"Hayes and Bing are not the first to dissect the phenomenon of box office blockbusters. But they should be commended for writing a better book than their boss at Variety
, Peter Bart
..." San Francisco Chronicle
"[A] lens that lacks the power of a macro-overview and the detail of a micro-inspection, leaving the authors somewhere in no-man's land." The Wall St. Journal
"Lively and intelligently researched, Open Wide is valuable chiefly because it gives a fairly clear picture of how the realities of the marketplace affect what movies get made, and how." Stephanie Zacharek, The New York Times Book Review
"With precision and insight, authors Hayes & Bing rightly expose how the box office has become just another sporting event for the armchair quarterbacks of America." Neil LaBute, writer and director of The Shape of Things and Your Friends and Neighbors
"Thrills! Terror! High stakes and down-to-the-wire, edge-of-your-seat tension... This smart, savage tale of battling blockbusters is more riveting than 99% of the movies you'll see this year." Jerry Stahl, author of I, Fatty and Permanent Midnight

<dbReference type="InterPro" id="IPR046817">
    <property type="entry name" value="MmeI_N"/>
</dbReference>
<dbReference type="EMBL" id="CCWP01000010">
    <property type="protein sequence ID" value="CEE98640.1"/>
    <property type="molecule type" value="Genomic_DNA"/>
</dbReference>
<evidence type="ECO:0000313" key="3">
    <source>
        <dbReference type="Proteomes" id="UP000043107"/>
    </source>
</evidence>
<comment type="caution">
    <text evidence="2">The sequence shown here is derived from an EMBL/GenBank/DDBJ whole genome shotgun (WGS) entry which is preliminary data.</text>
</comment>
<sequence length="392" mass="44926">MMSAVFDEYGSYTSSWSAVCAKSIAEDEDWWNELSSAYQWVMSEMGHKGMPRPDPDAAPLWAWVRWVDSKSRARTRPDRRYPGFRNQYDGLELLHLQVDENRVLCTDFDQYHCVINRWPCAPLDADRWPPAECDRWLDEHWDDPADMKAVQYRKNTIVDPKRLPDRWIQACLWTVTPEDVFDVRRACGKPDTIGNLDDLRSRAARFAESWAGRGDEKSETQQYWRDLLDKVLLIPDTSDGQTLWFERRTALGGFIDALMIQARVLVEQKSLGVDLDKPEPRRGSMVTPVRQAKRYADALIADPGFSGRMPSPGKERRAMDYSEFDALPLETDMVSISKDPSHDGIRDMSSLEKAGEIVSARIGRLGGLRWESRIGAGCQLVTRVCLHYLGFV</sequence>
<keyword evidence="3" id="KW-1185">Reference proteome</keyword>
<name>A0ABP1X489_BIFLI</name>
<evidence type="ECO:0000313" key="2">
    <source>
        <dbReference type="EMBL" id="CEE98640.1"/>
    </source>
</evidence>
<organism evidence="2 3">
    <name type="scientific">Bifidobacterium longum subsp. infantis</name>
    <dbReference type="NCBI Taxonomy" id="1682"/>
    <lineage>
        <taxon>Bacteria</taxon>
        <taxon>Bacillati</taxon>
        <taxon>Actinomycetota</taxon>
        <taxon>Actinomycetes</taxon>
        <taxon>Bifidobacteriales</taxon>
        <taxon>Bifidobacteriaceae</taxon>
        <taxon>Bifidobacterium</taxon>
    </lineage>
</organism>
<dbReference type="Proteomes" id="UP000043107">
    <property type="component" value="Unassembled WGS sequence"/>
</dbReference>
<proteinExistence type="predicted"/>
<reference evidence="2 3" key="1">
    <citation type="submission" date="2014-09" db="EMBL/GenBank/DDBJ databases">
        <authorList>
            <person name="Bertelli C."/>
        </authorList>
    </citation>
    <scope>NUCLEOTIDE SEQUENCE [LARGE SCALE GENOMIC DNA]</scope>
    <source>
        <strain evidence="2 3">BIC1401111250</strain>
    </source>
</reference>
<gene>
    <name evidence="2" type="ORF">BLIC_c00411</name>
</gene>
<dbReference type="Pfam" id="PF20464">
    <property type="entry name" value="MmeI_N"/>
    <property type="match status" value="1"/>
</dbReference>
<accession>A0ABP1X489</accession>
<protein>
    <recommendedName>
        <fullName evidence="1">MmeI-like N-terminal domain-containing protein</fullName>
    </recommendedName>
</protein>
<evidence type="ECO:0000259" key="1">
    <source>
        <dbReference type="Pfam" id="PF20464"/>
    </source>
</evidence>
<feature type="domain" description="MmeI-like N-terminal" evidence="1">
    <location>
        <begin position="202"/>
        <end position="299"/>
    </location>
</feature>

"It's all here - the test screenings, the marketing strategies, the stars themselves - in this entertaining yet clear-eyed look behind the scenes of the business of show business." Jane Heller, author of Best Enemies and Lucky Stars
"Finally, a true insider's guide to the science, sins, and psychosis of movie marketing. Open Wide is a brilliant blow-by-blow account of a weekend battle of box office titans." Andy Bellin, author of Poker Nation
Looking just beyond Hollywood's red carpet, Variety editors Hayes and Bing offer an eye-popping ride from the cutting room to projection booth on the summer's biggest blockbuster weekend.
About the Author
Dade Hayes is managing editor of special reports at Variety
. His writing has appeared in the Los Angeles Times
, TV Guide
, and Premiere
. He lives in Santa Monica.
Jonathan Bing is deputy managing editor at Variety. His writing has appeared in The Nation, Entertainment Weekly, and The Village Voice. He lives in Los Angeles.